An article on their website says hundreds of people gathered to protest the illegal immigration bill, which now allows police to question anyone who they think is in the United States illegally. The protesters say the new law violates civil rights that Latino-American citizens are supposed to have. In the video footage, the crowd is shown gathered close to one another.

The law also will allow lawsuits against government agencies who won't or don't enforce these immigration laws and will make it illegal to hire illegal immigrants for labor or to knowingly transport them.

There are surprisingly more quotes in the article than in the video footage. Most of the video is Don Shelby talking about what the law will mean for Arizona, being that it has the most problems with illegal immigration in the southern U.S. He says the law will definitely make a trip to the White House (to make sure it's legal and doesn't violate any American citizen rights).

The article also mentions what younger kids think about the bill by including a quote from a 13-year-old American citizen who says it's going to change everyone's life in Arizona now because they won't be able to walk to school anymore or play in the streets without the police thinking they are illegal immigrants.

University student attacked after Twins game

A University of Minnesota student and her friend were attacked on the Hennepin County Bridge as they walked home from a Twins game. Neither Kelly nor her friend Dave gave their last names, but they are featured in a video in WCCO's video library. They relive the event as it happened on the bridge.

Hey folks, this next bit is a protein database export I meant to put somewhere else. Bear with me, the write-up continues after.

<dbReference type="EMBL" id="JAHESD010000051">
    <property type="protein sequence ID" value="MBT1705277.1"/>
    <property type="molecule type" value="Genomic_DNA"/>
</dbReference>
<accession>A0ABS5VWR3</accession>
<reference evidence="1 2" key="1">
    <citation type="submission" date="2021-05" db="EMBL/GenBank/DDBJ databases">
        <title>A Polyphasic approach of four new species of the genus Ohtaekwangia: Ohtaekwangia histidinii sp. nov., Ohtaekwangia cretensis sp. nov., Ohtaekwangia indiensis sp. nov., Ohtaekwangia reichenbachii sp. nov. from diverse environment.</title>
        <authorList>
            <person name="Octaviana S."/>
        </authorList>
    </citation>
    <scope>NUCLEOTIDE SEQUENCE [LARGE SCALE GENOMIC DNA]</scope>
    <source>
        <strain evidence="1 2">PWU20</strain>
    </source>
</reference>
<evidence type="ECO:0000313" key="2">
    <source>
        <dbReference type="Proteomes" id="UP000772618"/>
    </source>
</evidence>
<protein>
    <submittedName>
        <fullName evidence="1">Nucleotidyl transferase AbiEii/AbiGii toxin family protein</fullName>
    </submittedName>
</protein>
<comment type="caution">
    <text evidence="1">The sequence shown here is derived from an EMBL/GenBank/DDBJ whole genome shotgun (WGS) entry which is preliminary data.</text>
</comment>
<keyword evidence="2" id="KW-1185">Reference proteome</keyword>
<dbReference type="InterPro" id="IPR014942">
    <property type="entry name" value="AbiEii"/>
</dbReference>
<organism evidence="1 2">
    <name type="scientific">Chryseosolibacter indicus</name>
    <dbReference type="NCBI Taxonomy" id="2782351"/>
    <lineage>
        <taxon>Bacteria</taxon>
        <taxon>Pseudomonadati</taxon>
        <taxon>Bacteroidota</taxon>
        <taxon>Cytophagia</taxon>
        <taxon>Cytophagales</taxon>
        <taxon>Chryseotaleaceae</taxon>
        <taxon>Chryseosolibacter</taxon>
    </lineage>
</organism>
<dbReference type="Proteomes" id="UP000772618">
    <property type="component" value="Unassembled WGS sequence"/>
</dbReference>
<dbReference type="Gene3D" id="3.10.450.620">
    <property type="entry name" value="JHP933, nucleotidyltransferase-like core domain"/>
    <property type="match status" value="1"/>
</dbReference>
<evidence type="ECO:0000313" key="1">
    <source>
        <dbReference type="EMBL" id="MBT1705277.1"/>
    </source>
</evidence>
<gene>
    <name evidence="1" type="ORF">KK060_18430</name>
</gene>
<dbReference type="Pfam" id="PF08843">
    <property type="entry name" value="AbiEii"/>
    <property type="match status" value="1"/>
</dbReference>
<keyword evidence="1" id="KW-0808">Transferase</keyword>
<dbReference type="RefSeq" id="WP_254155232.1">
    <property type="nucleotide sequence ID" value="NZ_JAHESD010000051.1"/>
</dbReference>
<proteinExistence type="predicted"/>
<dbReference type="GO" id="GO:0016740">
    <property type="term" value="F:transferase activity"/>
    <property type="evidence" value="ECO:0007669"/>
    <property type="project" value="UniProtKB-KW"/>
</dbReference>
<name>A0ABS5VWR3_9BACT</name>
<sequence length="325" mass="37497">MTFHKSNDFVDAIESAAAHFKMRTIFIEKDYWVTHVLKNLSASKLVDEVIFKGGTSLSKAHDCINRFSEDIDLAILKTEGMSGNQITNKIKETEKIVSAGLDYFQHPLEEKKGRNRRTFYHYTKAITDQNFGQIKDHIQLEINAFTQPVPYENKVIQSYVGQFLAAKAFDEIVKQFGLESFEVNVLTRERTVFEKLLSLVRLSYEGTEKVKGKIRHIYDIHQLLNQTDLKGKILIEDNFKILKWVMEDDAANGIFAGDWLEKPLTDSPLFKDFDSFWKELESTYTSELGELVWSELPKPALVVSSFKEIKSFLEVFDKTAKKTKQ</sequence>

Kelly explains they punched Dave first and then her as she stood there watching in shock. The three attackers then stole Kelly's purse and later threw it in the river. In both the video footage and the news article, Kelly says her checkbook and a DVD she had with her were lying on the pavement after the attack and her purse was located in the river later. The reporter mentions Kelly's only valuable item in the purse was a flash drive with a final project for school on it.

In both the video and the article, there are a lot of quotes from Kelly. She says she was hurt emotionally and physically, which can be seen from the bruises on her face and her distraught tone. She says she posted an angry letter on Craig's list in hopes that her attackers, none of whom Kelly or Dave could identify, might see it and not hurt others again.

Possibility of new trial for St. Paul Toyota driver

WCCO posted a video in their video library broadcasting the story of a St. Paul man whose Toyota Camry killed three people in a car accident in 2006.

The crash occurred off Snelling Avenue in St. Paul. Koua Fong Lee was convicted by a jury a year later of criminal vehicular homicide.